Eshnar said:STAGE 12: Forlì – Reggio Emilia 229 km
START TIME: 11.35 CEST
The longest stage of this Giro is not anywhere as long as in recent editions, with the totally reasonable length of 229 km. It is also fairly easy, with two not very demanding climbs in the first half. First, starting at km 55, Colla di Casaglia (GPM2, 7.7km at 4.9%) will lead the peloton back in Tuscany, for a nice stroll in the Mugello area. The descent of Colla di Casaglia is very technical but rather short (9 km). From the bottom of it, the riders will go just short of 30 km of false flat in the valley, just before climbing again towards the second and last GPM of the day, Valico Appenninico (GPM3, 10.1 km at 3.3%), very regular and easy. The descent is fast and straightforward, and once past it the peloton will have 96 flat km to catch the breakaway. The finish is also very easy, with no dangerous turns and long straights.
Colla di Casaglia GPM2
Not much to say about this one. If not that GPM2 is too much... but they probably want to give the breakaway an incentive...
Valico Appenninico GPM3
No profile. Looks just regular and really easy.
What to expect:
The breakaway to gain 20 minutes, and then to get reeled in by the full peloton for a bunch sprint.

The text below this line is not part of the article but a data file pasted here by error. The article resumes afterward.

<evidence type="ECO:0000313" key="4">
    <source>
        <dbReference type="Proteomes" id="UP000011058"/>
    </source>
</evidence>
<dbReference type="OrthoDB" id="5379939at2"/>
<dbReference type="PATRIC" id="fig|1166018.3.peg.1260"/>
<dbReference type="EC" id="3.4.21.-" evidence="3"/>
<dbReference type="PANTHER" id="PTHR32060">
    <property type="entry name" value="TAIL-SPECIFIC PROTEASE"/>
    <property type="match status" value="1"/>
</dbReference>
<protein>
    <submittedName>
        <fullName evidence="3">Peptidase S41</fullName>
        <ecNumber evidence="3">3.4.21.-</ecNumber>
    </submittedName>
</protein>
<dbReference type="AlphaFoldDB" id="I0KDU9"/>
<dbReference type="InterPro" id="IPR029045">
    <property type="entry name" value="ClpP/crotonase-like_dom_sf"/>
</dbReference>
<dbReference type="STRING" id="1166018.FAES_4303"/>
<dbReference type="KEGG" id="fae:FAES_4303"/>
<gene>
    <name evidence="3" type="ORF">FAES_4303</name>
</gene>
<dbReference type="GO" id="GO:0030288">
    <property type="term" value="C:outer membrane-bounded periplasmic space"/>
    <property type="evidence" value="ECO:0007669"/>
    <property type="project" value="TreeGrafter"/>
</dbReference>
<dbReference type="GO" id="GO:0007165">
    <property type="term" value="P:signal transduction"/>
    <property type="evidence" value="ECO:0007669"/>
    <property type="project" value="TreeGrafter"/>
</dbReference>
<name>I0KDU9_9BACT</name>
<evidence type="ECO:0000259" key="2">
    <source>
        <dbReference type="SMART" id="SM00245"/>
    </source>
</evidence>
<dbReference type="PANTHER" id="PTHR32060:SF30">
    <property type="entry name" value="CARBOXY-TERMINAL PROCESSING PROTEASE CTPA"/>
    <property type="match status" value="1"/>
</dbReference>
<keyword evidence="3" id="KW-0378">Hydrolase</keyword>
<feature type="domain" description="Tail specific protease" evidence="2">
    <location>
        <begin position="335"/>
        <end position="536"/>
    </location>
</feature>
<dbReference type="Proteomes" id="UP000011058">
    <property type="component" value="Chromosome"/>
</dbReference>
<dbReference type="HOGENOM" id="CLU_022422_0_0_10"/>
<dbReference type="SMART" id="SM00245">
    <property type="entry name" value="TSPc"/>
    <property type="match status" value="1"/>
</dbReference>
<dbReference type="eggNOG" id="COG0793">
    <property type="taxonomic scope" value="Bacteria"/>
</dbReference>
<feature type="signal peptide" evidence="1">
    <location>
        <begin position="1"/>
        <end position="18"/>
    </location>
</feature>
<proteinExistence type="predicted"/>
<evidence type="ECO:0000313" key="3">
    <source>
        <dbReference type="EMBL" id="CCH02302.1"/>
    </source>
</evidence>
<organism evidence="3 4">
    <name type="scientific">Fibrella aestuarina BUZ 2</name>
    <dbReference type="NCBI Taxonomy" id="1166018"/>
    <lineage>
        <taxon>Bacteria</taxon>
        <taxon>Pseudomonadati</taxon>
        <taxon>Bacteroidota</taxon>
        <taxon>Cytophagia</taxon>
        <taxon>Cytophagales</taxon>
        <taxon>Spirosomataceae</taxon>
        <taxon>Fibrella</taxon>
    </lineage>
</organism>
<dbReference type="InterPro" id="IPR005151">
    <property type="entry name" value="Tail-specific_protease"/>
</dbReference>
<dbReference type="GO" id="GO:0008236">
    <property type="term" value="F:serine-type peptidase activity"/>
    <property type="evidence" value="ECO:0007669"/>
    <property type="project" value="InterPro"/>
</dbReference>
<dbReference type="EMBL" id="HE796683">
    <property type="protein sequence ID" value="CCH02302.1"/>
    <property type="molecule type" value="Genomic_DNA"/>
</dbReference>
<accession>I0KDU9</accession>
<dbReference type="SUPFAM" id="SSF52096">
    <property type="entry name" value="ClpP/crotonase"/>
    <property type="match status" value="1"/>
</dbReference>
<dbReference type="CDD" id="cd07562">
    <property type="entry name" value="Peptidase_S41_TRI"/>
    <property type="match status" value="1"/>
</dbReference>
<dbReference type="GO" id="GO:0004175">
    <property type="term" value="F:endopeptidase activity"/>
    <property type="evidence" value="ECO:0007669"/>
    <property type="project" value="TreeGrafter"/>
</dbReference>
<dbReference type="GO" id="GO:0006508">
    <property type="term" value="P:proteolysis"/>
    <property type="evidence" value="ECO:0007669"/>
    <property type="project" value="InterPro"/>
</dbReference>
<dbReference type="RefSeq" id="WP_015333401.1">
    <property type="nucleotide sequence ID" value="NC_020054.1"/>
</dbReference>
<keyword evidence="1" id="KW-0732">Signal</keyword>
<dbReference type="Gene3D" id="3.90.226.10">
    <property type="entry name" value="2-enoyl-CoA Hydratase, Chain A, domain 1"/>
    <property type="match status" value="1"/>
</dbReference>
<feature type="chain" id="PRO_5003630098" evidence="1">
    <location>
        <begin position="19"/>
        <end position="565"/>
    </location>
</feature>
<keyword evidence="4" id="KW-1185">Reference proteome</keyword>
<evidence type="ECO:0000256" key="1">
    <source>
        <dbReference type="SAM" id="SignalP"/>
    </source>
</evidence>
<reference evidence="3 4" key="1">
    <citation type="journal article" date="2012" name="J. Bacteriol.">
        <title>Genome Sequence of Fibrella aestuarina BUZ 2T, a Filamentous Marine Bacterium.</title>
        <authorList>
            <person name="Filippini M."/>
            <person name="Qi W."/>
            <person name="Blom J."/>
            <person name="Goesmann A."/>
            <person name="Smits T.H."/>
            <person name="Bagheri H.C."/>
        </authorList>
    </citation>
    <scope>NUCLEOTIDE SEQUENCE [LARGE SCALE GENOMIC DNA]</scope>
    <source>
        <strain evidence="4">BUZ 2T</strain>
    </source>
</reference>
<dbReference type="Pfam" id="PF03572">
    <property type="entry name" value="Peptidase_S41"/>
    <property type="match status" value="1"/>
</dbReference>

Born in Forlì in the year 1881, Tullo Morgagni can be considered the father of competitive cycling in Italy. He started his career as a journalist in Milan at age 18, and after casually meeting and bonding during an airship cruise with the director of Gazzetta dello Sport, Eugenio Costamagna, he started working for the famous newspaper.
A huge sport enthusiast, in 1904, he organized the first Motorcycling competition in Italy, a 1000km team race. In the same year created a cycling race, the "Gran Fondo".
In 1905, he had the idea to organize a pro cycling race starting and finishing in Milan, initially called "Milano-Milano", that was a big success and would be renamed two years later as "Giro di Lombardia". In 1907 Morgagni, already become chief editor of Gazzetta dello Sport, took inspiration from a failed running race, a two stage competition from Milano to Acqui Terme and then from there to Sanremo, and created another cycling race, the Milano-Sanremo.
One year later, on August 5th, 1908, he got a telegraph from a friend of his, Angelo Gatti, founder and co-owner of Atala (a bike-manufacturer), who had discovered that another newspaper, the Corriere della Sera, was planning to organize an Italian stage race alonge the same lines of the recently created Tour de France. Morgagni acted immediately, and the following day he called a meeting with all the Gazzetta associates, who approved to organize the Giro d'Italia. The official announcement was printed on the daily issue of the Gazzetta dello Sport in date August 7th, 1908.
In 1913 he founded his own newspaper, "Lo Sport Illustrato", which was coupled with the Gazzetta and had two issues per month. During the war he became a war reporter, focusing on his passion, the aviation, which he treated as a kind of sport. His reports were describing the feats of the pilots as if they were athletes, and after the war he focused on campaigning for the usage of the airforce for civilian purposes.
On August 2nd 1919, at age 38, he embarked for a civilian flight from Milan to Venice and back. On the way back, the plane he was travelling on crashed. There were no survivors.